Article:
First review then. I may as well start with one of my favourites, so let’s talk about one of Z-Man Games best releases of recent years. No, it’s not Agricola (despite the fact it’s been hovering around the top of the boardgamegeek Top Ten since pretty much the beginning of time) – I’d like to talk about Matt Leacock’s fantastic co-operative game, Pandemic.
Many games suffer from the issue of design first, theme later – it doesn’t matter what happens with the gameplay, the idea is stuck on almost as an afterthought. You can always tell if the designer has plastered on an idea just for the sake of it; you get the feeling that something isn’t quite right. Thankfully with Pandemic it feels that Matt’s thought process went along the lines of “Man, I’d really like to make a game about a bunch of people from the Centre from Disease Control working together, frantically trying to stop rampaging disease outbreaks from bringing an end to humanity. And I shall use cubes. Lots of them!”
Between two and four players are randomly given one of a selection of roles in a bid to wipe out four diseases that threaten to wipe out the planet’s population. Travelling around the globe, they mop up and contain as best they can until an illness can be cured – to do this, one player needs to collect five cards of the same colour (four if you have the Scientist role) and visits a city with a Research Station. You receive four actions per turn – basic actions are for moving about the board, while specials allow you to build new stations, discover cures, treat the spreading disease or exchange cards with other players to collect the necessary sets.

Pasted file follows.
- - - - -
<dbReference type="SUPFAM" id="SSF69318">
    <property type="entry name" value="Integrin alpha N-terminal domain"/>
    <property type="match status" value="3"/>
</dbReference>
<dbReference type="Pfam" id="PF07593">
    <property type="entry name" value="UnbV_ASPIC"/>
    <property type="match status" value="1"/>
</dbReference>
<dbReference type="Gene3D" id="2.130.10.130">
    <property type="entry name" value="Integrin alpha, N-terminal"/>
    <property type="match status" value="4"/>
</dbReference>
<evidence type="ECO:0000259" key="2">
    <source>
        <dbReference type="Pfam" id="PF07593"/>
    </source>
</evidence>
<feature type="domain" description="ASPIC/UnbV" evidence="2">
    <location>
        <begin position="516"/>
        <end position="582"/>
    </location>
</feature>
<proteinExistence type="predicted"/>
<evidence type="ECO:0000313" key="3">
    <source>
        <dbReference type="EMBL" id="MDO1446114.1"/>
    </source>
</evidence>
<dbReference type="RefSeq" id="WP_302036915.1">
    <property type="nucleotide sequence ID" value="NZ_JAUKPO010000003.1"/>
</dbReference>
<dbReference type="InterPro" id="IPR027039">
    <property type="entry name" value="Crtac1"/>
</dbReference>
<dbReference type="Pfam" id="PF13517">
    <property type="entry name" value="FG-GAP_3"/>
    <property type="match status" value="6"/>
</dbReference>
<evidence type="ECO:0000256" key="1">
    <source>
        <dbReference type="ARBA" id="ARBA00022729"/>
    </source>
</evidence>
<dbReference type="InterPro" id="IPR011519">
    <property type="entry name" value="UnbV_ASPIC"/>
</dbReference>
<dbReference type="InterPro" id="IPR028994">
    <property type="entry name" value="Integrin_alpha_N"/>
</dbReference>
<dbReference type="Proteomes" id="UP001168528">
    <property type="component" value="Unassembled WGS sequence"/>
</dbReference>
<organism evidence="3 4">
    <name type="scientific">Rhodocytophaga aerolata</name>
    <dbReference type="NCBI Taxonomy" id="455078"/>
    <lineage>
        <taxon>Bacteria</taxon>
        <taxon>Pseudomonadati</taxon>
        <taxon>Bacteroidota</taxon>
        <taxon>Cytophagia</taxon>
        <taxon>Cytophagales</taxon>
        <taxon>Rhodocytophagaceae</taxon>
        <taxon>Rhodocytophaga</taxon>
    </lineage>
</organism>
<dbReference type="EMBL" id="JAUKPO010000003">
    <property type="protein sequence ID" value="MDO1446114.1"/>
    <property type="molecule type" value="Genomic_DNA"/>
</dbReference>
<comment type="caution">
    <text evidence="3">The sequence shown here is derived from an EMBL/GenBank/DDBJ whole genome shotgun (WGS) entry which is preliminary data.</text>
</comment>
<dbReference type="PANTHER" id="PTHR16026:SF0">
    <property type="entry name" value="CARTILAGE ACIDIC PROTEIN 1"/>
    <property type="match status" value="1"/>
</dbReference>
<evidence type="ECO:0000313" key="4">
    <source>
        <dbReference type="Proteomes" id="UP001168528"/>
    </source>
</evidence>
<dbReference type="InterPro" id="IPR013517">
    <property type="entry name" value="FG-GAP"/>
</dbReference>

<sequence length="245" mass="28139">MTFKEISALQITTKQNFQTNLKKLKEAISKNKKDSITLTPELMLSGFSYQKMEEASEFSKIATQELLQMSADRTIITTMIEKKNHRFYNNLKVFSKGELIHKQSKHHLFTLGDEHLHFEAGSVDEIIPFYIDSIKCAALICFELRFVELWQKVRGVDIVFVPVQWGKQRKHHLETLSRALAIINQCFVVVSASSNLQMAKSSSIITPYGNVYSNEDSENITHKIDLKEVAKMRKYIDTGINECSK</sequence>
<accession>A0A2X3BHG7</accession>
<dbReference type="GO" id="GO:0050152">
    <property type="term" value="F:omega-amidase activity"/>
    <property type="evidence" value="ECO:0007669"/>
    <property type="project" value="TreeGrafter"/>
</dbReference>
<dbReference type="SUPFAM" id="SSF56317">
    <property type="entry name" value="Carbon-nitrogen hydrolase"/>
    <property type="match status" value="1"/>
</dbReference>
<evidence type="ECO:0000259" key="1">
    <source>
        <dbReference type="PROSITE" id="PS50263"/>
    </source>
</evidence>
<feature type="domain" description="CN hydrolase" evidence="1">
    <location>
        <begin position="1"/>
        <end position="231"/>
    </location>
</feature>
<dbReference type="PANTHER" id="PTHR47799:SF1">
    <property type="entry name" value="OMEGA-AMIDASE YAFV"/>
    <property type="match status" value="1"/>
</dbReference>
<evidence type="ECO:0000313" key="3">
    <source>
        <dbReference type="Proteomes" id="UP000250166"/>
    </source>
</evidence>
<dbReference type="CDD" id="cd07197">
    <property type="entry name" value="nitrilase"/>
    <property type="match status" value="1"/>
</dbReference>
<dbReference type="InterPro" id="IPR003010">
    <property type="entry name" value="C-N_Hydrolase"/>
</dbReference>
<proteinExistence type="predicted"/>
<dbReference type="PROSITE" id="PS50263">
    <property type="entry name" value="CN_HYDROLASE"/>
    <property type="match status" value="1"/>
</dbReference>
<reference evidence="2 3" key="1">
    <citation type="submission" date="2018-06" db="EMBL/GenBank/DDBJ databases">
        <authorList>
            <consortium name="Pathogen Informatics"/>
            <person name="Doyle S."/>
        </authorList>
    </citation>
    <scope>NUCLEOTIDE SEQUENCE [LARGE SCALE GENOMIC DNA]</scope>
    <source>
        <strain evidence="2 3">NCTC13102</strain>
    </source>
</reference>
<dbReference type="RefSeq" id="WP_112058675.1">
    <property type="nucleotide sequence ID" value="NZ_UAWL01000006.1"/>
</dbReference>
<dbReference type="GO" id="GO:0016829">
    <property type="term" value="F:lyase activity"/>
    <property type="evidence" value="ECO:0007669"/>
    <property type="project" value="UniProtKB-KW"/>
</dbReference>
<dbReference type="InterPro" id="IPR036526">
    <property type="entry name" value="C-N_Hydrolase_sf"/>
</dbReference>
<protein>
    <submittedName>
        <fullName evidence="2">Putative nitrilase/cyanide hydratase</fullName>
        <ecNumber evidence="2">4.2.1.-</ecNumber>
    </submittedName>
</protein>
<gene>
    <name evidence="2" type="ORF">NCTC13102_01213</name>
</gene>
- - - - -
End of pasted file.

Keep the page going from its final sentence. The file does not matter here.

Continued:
One thing this game really does well is evoke a sense of pressure. The diseases spread after every player completes their turn and it doesn’t take long for the whole board to get covered in marauding germs. Each player collects two city cards on their turn from the pile – and in that pile lurk the randomly placed Epidemics (between four and six depending on how challenging you want to make your experience). These will generally cause Outbreaks, where more than three cubes of the same colour in one city means every surrounding city gets infected as well. If this leads to another Outbreak, your game can very quickly take a turn for the utterly awful. Players are under attack from so many different factors in Pandemic they really need to work together thoughtfully in order to beat it. There is also very little downtime as all players are constantly wondering how to adapt their strategies before the diseases get too dominant and end the game.
There is only one way to win at Pandemic – cure the four diseases before time runs out. There are, however, many ways to lose the game. Run out of a certain disease’s cubes? You lose. Run out of player cards (and you’ll get close every time)? You lose. Eight Outbreaks? You lose. And yet, despite so many ways to get completely destroyed by the game, it never feels like hard work. Matt Leacock has designed a well balanced and incredibly challenging co-op title that also manages to be fun. Add in the sense of achievement you get when you actually manage to beat the thing, and you’re on to a winner. A fantastic game.
Pandemic was published by Z-Man Games in 2009, handles two to four players and can be completed in around an hour. The Pandemic: On The Brink expansion is also available which introduces a fifth disease to battle as well as a range of new roles including a renegade bio-terrorist. For a solo experience, why not check out the print and play Pandemic: Express? It’s very good!